The Face of Tomorrow is an open-source web-based series of digitally produced photographs by Istanbul based artist Mike Mike. It deals with notions of race, place, identity and belonging on both an extremely local level as well as on an impossibly ambitious, almost Borgesian, global scale. The project is an exploration of human identity as affected by the forces of globalization and makes full use of all the tools of the modern economy - distributed work across several time zones, outsourcing to take advantages of cost disparities, an open source model that allows input from contributors, and of course the internet itself as a medium of display and exchange.
Mike travels the world photographing in each city the first one hundred people he can convince to take part in his project. He then combines the faces to create one new male and female individual, which for him is a distilled representation of that place at a future moment in time. On a personal level it is one artist's search for identity and belonging and the relationship of self to the larger world. On a deeper level it as an exploration of the systems behind globalization and how these systems might influence the future make-up of each individual locus. Having grown up in apartheid-era South Africa, educated on four continents and currently living in Istanbul, itself a "schizophrenic city" sited on two continents looking east and west as well as north and south, it is understandable that these issues arising from globalization would form the central thesis of his work.
The source code, which documents the photoshoot, selection and morphing process is open for inspection and change by all involved. As a result the project has now taken on a life of its own, like a computer code or virus, and at present there are people in Colombia, Japan, Germany and Holland working on the project independently of Mike.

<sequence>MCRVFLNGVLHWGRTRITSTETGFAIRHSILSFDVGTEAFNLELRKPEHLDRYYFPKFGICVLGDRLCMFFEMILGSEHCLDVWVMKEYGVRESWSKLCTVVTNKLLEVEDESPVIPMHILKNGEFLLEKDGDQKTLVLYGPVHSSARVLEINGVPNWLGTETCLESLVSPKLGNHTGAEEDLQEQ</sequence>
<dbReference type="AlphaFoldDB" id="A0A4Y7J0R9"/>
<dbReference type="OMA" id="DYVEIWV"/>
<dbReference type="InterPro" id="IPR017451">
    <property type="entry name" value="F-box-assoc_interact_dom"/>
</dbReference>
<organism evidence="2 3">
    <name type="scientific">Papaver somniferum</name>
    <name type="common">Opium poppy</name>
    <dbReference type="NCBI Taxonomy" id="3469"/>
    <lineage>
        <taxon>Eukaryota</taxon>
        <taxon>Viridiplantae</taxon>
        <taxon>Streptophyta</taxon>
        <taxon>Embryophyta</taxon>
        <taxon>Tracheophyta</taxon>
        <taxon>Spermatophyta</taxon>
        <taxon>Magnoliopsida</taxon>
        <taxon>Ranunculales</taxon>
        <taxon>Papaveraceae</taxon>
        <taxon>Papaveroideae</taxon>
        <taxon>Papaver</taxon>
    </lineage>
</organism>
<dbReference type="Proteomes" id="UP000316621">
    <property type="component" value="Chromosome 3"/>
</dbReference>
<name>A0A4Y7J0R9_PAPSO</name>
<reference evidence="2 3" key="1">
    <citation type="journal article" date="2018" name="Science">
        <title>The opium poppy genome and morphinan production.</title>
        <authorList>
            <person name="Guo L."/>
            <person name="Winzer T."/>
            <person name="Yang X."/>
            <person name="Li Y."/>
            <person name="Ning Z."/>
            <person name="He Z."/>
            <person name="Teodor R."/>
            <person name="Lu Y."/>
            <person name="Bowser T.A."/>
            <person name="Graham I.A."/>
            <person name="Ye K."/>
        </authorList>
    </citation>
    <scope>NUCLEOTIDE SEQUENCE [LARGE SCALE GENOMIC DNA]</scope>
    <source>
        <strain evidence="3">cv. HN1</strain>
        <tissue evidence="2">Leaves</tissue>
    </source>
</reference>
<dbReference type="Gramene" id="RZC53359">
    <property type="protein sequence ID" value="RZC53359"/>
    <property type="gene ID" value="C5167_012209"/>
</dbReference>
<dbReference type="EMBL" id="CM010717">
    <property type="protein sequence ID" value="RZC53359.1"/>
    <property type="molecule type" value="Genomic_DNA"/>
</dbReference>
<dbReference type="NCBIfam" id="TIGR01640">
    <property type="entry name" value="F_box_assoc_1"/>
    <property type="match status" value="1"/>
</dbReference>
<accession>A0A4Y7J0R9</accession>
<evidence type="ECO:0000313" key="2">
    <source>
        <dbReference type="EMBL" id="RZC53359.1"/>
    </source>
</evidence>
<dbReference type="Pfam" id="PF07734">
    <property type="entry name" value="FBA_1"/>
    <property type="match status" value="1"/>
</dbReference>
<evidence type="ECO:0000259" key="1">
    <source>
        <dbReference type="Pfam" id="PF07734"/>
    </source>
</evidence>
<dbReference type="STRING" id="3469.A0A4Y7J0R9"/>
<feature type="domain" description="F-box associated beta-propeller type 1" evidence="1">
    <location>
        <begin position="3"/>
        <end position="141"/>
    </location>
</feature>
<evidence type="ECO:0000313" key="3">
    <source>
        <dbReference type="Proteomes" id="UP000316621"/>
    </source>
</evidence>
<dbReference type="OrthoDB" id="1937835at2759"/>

Mike's journey of discovery began a few years ago, on a trip to London. "Sitting on the underground train, I was intrigued by the sheer diversity of the place - Somalis, Indians, Americans, Zimbabweans, Scandinavians and a hundred other nationalities vying for their place in the metropolis. I thought "what is this place, what is a Londoner?" A few weeks later I was in Istanbul and looking at the relative uniformity of the population I realized I was looking at the future of London. A thousand years ago Istanbul was the capital of the remnants of the Roman Empire - home to an astonishing variety of peoples from Greece, Rome, central Asia, Arabia and the Russia. Yet now this diversity had settled down to something vaguely homogenous - almost everyone dark haired, brown-eyed and with light brown skin. And I thought if one could merge all the people in a place like London one would be looking at the future of that place - one would have some notion of what a Londoner is or will become."
Taking as his reference point the early work of Francis Galton and more recent works by Gerhard Lang and Nancy Burson, which explore issues of identity through a layering photographic technique, Mike has established a systematic almost census-like approach to this theme. Asking the question "What does a New Yorker, a Londoner, a Parisian look like?" he attempts to find an answer by photographing one hundred people he stops at random on the street and then combining those faces to create a new individual - someone that doesn't exist right now but someone it seems quite real - almost familiar.
The Face of Tomorrow is intensely site-specific as we meet individuals from different locales around the globe and it is also extremely broad in its scope as it attempts to distil these individuals into one face that somehow captures the "look" of a city or place. The work is thus at the same time a document of a place at a moment in time and also an extrapolation of that place towards some utopian future where all differences of race or individuality are forgotten.
It is this juxtaposition between the real and the unreal, between the foreign and the familiar, between the ordinary and the extraordinary and between the photographic and the painterly that allows the work to resonate beyond its immediate spatial and temporal references. It allows connections to be made despite these limitations as we see that different places around the world can sometimes produce dramatically similar results. These disjunctions allow viewers to question their own notion of self and identity and to perhaps come away challenged on one level and appreciative of an underlying connectedness between all humanity on another.